The introductory section: “Evading Greek models. Three studies on Roman visual culture”, begins with a hypothetical question: “what if Roman sculpture had not been repetitive in any respect?” The methodology of Idealplastik (defined as statues showing certain images from mythology), is also presented. Another descriptive term, eclectic classicising repertoire, is introduced, but less well explained until the final article, relevant because of the choice to focus later on the constituents, particularly of the kalathiskos and pyrrhic dancers. In this first section, necessary background is given on topics such as the history of Roman ideal sculpture and the changing approaches to this subject, alongside an overview of the term emulation, often seen as a key idea to understanding the repetitiveness of Roman sculpture and based to an extent on the excellent work of Elaine K. Gazda.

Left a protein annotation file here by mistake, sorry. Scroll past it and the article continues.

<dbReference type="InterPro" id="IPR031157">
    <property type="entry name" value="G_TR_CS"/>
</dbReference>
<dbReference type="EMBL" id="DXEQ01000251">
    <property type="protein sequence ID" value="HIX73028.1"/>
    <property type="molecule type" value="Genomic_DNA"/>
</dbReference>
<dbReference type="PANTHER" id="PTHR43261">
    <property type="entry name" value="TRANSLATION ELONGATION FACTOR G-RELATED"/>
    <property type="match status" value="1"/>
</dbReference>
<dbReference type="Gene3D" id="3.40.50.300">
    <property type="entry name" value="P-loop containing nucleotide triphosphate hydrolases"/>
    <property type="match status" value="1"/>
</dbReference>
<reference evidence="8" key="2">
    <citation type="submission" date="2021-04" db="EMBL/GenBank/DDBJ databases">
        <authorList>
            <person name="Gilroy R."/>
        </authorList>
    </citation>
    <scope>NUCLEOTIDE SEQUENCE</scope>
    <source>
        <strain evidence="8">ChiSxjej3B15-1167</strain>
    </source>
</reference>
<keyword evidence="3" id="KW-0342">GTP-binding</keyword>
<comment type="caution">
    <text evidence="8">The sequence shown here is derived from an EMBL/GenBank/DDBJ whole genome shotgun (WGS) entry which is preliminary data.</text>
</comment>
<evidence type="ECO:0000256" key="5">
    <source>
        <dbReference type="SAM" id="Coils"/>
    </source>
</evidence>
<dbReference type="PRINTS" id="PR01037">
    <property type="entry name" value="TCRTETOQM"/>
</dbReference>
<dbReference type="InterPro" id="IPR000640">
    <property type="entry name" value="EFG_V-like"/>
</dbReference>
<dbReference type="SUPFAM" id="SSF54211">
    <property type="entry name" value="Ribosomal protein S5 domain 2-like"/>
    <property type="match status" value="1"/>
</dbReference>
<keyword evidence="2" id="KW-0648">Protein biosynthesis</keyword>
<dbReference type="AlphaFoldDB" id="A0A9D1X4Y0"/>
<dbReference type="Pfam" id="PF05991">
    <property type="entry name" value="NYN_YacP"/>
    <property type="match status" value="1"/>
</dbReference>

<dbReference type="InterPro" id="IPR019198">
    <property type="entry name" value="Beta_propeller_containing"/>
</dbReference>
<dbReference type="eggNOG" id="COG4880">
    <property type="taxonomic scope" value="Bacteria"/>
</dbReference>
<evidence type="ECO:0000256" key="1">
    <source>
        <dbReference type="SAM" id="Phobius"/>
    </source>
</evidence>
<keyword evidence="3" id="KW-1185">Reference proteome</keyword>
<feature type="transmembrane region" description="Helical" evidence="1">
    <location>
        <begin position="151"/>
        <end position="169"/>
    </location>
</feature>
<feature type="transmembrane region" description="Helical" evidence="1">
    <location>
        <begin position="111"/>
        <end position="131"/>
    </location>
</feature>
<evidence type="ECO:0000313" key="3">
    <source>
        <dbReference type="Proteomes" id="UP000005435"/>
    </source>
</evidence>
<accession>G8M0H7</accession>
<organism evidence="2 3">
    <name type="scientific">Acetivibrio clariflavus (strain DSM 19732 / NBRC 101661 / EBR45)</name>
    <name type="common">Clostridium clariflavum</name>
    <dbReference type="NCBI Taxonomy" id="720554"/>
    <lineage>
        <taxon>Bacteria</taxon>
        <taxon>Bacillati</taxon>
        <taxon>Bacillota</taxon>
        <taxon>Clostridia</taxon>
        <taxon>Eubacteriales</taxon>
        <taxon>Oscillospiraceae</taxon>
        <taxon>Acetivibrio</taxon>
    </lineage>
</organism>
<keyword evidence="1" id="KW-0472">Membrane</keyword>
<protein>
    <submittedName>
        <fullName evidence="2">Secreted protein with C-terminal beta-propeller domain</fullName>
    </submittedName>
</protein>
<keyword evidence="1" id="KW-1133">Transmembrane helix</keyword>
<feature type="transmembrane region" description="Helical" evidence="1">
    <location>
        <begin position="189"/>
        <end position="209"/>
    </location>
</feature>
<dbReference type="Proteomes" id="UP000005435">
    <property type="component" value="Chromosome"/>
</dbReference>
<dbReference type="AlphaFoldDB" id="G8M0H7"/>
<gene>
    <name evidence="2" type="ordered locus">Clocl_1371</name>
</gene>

Only on page 27 is the link between the three articles explained explicitly, although nevertheless before treatment of the first topic: “The impact of restoration. The example of the dancing satyr in the Uffizi”. As the title suggests the problems of restoration and the complex and often detrimental nature such work has on our understanding of ancient statuary are key. Satyr sculptures holding cymbals are chosen as a prime example of this problem. Some suggest they were part of “The invitation to dance” (a dual composition of satyr and nymph). Emphasis on the interplay between restored and ancient motifs marks out this article, focusing on the post-antique reception of these works. The major hindrance concerns the lack of instances where arms remain. Both those indicating gesture are bronze and have unknown, or possibly post-antique provenance and are therefore often discounted. Only one example from the Kerameikos is useful, with the remains of the left hand resting on a support. In conclusion, the author claims that 24, if not 27 extant pieces are not ancient renderings of the motif, reflecting the influence of the restoration received by the Uffizi work, likely contributing to the dissemination of this image.